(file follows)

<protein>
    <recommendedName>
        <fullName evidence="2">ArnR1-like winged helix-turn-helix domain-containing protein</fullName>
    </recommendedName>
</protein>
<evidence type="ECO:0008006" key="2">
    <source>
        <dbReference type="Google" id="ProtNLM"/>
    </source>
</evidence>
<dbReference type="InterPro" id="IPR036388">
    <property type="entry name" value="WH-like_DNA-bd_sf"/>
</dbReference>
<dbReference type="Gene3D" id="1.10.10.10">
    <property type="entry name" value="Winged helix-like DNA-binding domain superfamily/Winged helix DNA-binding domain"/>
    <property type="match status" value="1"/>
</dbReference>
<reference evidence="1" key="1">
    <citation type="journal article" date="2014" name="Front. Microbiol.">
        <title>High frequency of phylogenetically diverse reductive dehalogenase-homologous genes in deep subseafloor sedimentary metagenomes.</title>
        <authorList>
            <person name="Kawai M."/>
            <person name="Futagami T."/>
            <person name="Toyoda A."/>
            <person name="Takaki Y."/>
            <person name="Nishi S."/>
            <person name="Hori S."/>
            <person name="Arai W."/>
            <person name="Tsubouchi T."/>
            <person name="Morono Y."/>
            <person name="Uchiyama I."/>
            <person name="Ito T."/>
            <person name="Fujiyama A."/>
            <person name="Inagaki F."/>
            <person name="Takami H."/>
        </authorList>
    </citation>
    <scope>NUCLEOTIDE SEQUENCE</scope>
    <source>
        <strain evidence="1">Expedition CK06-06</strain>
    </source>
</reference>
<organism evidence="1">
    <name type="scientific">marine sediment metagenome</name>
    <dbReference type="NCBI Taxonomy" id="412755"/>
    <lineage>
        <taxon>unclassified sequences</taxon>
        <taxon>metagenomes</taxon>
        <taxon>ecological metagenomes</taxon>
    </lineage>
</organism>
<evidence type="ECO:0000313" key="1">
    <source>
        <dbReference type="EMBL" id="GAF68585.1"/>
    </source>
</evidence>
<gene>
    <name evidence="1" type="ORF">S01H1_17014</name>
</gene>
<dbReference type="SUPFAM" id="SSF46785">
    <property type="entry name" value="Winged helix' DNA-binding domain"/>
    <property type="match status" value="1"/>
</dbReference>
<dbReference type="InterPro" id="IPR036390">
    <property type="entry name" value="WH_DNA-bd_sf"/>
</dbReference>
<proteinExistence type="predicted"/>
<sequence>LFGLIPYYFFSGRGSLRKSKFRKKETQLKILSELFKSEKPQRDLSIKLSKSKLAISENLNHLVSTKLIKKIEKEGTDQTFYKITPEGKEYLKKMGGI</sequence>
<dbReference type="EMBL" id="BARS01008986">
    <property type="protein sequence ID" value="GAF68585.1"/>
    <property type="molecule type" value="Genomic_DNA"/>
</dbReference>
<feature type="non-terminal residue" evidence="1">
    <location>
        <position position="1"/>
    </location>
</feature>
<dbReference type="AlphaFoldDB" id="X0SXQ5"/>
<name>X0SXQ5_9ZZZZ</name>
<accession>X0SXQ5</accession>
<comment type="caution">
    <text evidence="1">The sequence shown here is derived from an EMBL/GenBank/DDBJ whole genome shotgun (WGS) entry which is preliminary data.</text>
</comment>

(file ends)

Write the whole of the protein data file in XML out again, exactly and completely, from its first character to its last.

<protein>
    <recommendedName>
        <fullName evidence="2">ArnR1-like winged helix-turn-helix domain-containing protein</fullName>
    </recommendedName>
</protein>
<evidence type="ECO:0008006" key="2">
    <source>
        <dbReference type="Google" id="ProtNLM"/>
    </source>
</evidence>
<dbReference type="InterPro" id="IPR036388">
    <property type="entry name" value="WH-like_DNA-bd_sf"/>
</dbReference>
<dbReference type="Gene3D" id="1.10.10.10">
    <property type="entry name" value="Winged helix-like DNA-binding domain superfamily/Winged helix DNA-binding domain"/>
    <property type="match status" value="1"/>
</dbReference>
<reference evidence="1" key="1">
    <citation type="journal article" date="2014" name="Front. Microbiol.">
        <title>High frequency of phylogenetically diverse reductive dehalogenase-homologous genes in deep subseafloor sedimentary metagenomes.</title>
        <authorList>
            <person name="Kawai M."/>
            <person name="Futagami T."/>
            <person name="Toyoda A."/>
            <person name="Takaki Y."/>
            <person name="Nishi S."/>
            <person name="Hori S."/>
            <person name="Arai W."/>
            <person name="Tsubouchi T."/>
            <person name="Morono Y."/>
            <person name="Uchiyama I."/>
            <person name="Ito T."/>
            <person name="Fujiyama A."/>
            <person name="Inagaki F."/>
            <person name="Takami H."/>
        </authorList>
    </citation>
    <scope>NUCLEOTIDE SEQUENCE</scope>
    <source>
        <strain evidence="1">Expedition CK06-06</strain>
    </source>
</reference>
<organism evidence="1">
    <name type="scientific">marine sediment metagenome</name>
    <dbReference type="NCBI Taxonomy" id="412755"/>
    <lineage>
        <taxon>unclassified sequences</taxon>
        <taxon>metagenomes</taxon>
        <taxon>ecological metagenomes</taxon>
    </lineage>
</organism>
<evidence type="ECO:0000313" key="1">
    <source>
        <dbReference type="EMBL" id="GAF68585.1"/>
    </source>
</evidence>
<gene>
    <name evidence="1" type="ORF">S01H1_17014</name>
</gene>
<dbReference type="SUPFAM" id="SSF46785">
    <property type="entry name" value="Winged helix' DNA-binding domain"/>
    <property type="match status" value="1"/>
</dbReference>
<dbReference type="InterPro" id="IPR036390">
    <property type="entry name" value="WH_DNA-bd_sf"/>
</dbReference>
<proteinExistence type="predicted"/>
<sequence>LFGLIPYYFFSGRGSLRKSKFRKKETQLKILSELFKSEKPQRDLSIKLSKSKLAISENLNHLVSTKLIKKIEKEGTDQTFYKITPEGKEYLKKMGGI</sequence>
<dbReference type="EMBL" id="BARS01008986">
    <property type="protein sequence ID" value="GAF68585.1"/>
    <property type="molecule type" value="Genomic_DNA"/>
</dbReference>
<feature type="non-terminal residue" evidence="1">
    <location>
        <position position="1"/>
    </location>
</feature>
<dbReference type="AlphaFoldDB" id="X0SXQ5"/>
<name>X0SXQ5_9ZZZZ</name>
<accession>X0SXQ5</accession>
<comment type="caution">
    <text evidence="1">The sequence shown here is derived from an EMBL/GenBank/DDBJ whole genome shotgun (WGS) entry which is preliminary data.</text>
</comment>